Cp.203 Seroprevalence Of Hbsag In Bangladeshi Children

Author(s): 
A. Mamun, R. Salimur
Department of Hepatology, Bangabandhu Sheikh Mujib Medical University, Dhaka, Bangladesh
Text: 
Bangladesh is a small developing country in South Asia with a population density of 834 per sq. km. Viral hepatitis is also a commonly encountered liver disease in Bangladesh occurring sporadically round the year. Hepatitis B virus (HBV) is quite prevalent here. Patients with acute viral B hepatitis, chronic viral B hepatitis, hepatitis B virus related cirrhosis of liver and its complications and hepatocellular carcinoma due to HBV are frequently encountered in our clinical practice. It has been estimated that HBV is responsible for 10.0 to 35.0% cases of acute viral hepatitis, 35.7% cases of acute liver failure, 33.3 to 40.5% cases of chronic hepatitis and 46.8% cases of hepatocellular carcinoma in Bangladesh. Approximately 6-8% population of the country is HBsAg positive. We tested blood samples of 94 children in an orphanage in Dhaka for HBsAg by ELISA. These children are from the low-income group. They came from all over the country to this orphanage and were representative of our general population. Blood samples of another 58 children were tested at a private hospital in Dhaka. This second group of children, belonging to the mid and high-income groups, came to the hospital for HBV vaccination. They were also representative of our population as their families settled in Dhaka from different districts of the country.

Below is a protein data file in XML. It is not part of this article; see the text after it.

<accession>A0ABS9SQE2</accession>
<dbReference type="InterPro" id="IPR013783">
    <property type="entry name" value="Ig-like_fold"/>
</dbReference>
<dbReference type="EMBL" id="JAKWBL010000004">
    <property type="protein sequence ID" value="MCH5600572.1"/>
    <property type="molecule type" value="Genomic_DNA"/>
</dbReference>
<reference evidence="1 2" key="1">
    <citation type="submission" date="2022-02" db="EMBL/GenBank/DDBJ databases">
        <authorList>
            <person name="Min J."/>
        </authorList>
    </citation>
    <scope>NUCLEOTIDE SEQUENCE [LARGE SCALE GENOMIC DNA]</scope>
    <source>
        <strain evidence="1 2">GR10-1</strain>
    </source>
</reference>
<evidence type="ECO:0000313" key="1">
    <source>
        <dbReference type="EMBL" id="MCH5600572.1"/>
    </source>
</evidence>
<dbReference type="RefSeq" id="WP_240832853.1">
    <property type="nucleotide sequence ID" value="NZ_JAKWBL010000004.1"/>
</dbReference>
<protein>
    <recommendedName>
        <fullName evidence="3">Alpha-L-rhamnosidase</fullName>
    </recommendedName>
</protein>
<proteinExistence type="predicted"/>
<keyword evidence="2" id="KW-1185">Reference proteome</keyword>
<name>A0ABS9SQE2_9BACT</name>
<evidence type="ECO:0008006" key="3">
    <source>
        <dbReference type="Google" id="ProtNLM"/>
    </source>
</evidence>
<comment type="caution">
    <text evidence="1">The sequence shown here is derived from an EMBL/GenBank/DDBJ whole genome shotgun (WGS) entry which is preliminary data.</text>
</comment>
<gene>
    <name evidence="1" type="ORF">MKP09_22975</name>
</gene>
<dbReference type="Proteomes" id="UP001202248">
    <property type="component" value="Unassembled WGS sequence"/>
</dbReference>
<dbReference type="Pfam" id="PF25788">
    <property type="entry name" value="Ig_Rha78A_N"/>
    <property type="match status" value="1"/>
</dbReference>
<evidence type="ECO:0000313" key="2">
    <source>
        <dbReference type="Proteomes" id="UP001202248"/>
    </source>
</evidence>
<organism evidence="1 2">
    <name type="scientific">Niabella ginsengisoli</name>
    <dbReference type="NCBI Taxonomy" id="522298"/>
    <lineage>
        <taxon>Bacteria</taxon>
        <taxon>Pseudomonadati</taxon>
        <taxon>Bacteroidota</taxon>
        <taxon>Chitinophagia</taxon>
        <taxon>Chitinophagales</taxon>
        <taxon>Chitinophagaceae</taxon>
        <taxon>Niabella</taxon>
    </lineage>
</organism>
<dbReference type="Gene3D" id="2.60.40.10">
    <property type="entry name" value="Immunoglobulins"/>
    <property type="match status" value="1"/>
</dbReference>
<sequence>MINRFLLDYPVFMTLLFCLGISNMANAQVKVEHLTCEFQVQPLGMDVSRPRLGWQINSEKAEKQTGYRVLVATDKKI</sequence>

Results
of this study show that 6.38% children (6 out of 94) from low socio-economic group tested positive for HBsAg, while in the mid and high-income group, 3.45% children (2 out of 58) were seropositive for HBsAg. The risk of developing chronic hepatitis B is 98% in children, opposed to only 10% in adults. Many of these chronic hepatitis patients eventually go on to develop cirrhosis of liver and hepatocellular carcinoma, both of which are frequently encountered in this country. This study reveals the magnitude of the threat that HBV continues to pose to this very populous, developing country. The Bangladesh Government has recently integrated HBV vaccination into the existing Expanded Programme for Immunization (EPI) program. In this programme, the 1st dose of HBV vaccine is given with the 1st dose of DPT vaccine at six weeks (DPT-1), the 2nd dose with DPT-2 at ten weeks and finally the 3rd dose with DPT-3 at 14 weeks respectively.
Literature: 
CP.203 SEROPREVALENCE OF HBsAg IN BANGLADESHI CHILDREN